Last Friday the Austin American-Statesman, the very liberal university city's principal newspaper, reported that if Texas's stringent voter ID requirement hadn't been mitigated by a court trial, 16,400 citizens would have lost their right to vote, statewide.
Important information for those in favor of fair voting and kudos to the newspaper for publishing this alarming statistic.
But in the context of the total votes cast in the usually red Lone Star State in 2016, this number is a drop in the bucket, according to many. Nine million Texans voted in the presidential election last November.
One would expect that the principal news vehicle in this 14th-most-liberal [large] city in the country would be liberal. Austin is the most liberal city in Texas. Here's one record: the American-Statesman endorsed G. W. Bush in 2000 and 2004 and Obama in 2008 and 2012 and no candidate in 2016.
But one wouldn't expect the HUGE inaccuracy of the statewide figure. As of last summer, according to many sources, fully 600,000 Texans stood to lose their vote were the country's most stringent voter ID requirement allowed to stand--appeals were not accepted by SCOTUS for certiorari. And because of misinformation as well as honest confusion, many would-be voters were turned away. (See click here, citing an AP report at endnote 22.)
And the affidavit required for the class of voters once again allowed to vote though lacking one of the seven forms of ID required (which include gun owners' licenses to carry concealed weapons but not IDs from the state's flagship systems of universities), would certainly hold up lines when conscientious voters wanted to read through the form (I don't have a copy of it, but even a short one would require a read and then a signature, and you know how long lines get in less-affluent voting districts/precincts). How many got to read through this affidavit in advance? Was it reproduced by newspapers statewide to prevent long lines?
The requirement was imposed even though this class of voters brought more reasonable, now conditionally accepted forms of ID with them, including utility bills proving that they lived where they lived and were who they claimed to be.
Something even more of us know: when asked to provide convincing stats about how many people committed voter fraud, experts beg the question. And voter fraud, the particular form of voter impersonation only, is the only justification for the voter ID requirement that went viral after 2010 and is still spreading, along with many other devices, including the recently revealed Cross-Checking program that eliminated 7 million or so voters--you guessed it: mostly old people, college/university students, handicapped people, and poor people.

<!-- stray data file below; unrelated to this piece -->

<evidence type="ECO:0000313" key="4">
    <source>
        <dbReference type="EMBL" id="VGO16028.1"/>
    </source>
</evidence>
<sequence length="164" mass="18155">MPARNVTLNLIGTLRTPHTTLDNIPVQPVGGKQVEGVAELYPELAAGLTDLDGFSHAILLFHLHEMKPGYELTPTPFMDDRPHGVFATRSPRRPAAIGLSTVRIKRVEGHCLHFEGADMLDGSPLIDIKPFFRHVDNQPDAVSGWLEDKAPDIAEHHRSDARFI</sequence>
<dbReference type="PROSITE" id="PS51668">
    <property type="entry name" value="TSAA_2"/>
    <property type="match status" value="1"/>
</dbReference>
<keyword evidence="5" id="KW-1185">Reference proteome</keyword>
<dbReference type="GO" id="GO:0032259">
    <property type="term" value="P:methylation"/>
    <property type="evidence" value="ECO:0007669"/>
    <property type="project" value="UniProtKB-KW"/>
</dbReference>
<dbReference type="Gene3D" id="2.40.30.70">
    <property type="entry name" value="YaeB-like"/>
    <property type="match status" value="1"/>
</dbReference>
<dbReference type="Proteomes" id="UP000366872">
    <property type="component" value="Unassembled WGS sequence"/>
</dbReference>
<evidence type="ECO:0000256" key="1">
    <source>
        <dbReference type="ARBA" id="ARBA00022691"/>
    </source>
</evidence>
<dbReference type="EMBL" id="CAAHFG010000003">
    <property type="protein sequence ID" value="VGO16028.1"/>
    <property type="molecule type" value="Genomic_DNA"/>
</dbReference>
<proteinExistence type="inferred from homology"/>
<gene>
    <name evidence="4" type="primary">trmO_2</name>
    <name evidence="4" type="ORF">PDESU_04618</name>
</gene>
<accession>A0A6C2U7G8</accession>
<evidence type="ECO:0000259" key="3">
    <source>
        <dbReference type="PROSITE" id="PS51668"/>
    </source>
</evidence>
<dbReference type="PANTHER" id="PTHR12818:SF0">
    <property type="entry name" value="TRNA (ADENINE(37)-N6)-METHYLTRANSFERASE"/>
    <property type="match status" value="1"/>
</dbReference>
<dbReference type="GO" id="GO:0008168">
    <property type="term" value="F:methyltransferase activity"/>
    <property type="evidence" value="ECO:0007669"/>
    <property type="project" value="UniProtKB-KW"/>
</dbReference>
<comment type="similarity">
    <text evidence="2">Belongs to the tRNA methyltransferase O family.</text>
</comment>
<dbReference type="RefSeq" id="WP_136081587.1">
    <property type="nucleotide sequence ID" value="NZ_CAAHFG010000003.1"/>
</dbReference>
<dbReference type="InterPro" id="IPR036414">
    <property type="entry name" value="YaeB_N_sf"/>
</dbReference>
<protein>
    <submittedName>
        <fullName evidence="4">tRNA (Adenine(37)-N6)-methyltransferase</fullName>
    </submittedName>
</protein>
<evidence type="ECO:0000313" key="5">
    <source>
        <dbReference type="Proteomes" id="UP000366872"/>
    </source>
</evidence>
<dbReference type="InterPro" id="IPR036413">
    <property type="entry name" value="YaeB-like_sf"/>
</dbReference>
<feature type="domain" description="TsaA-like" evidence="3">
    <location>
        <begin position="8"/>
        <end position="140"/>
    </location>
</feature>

My point is that the number 600,000 sliding down to 16,400 between August 2016 and November of that same year would require what we're all grasping for today--miracles. (Read OEN's multiple stories on the Sister Giant Conference in DC last week that affirmed that WE THE PEOPLE ARE THE MIRACLE.)
Note that this stat, the 16,400 kept from voting, was affirmed by the office of the Lone Star State's secretary of state, Carlos Cascos, appointed by former Gov. Rick Perry.
My figure of 600,000 is culled from a report by the nonpartisan NYU think tank the Brennan Center for Justice.
16,400 voters is a substantial number, granted. But 600,000 up against the total cast in Texas of 9 million means that 7 percent (or maybe a few less but certainly more than 16,400) were deprived of the vote. And Texas's 38 electoral votes comprise 7 percent of the total 538 required to win a presidential election--just a coincidence. And the total difference between the winning and losing presidential candidates in Texas was 808,000 (according to Ballotpedia).
So thanks to Austin, Texas's largest newspaper for reporting that 16,400 inner-city voters were kept from voting. Were this true, as at Hanukkah for Jews, a great miracle happened there.
Let's hope for better miracles in the future, more in the interests of that quixotic statistic WE THE PEOPLE. 200 million (according to Politico) were registered for that 2016 election. Out of those, 136 million voted (Ballotpedia). 7 million (Greg Palast) kept from voting by Crosscheck represents 5 percent of those voters. Add in the myriad other forms of skullduggery keeping us from the polls. The difference between the winning and losing candidates' popular vote total was inferrably 2 percent.
But we all know that Cinton won the popular vote.
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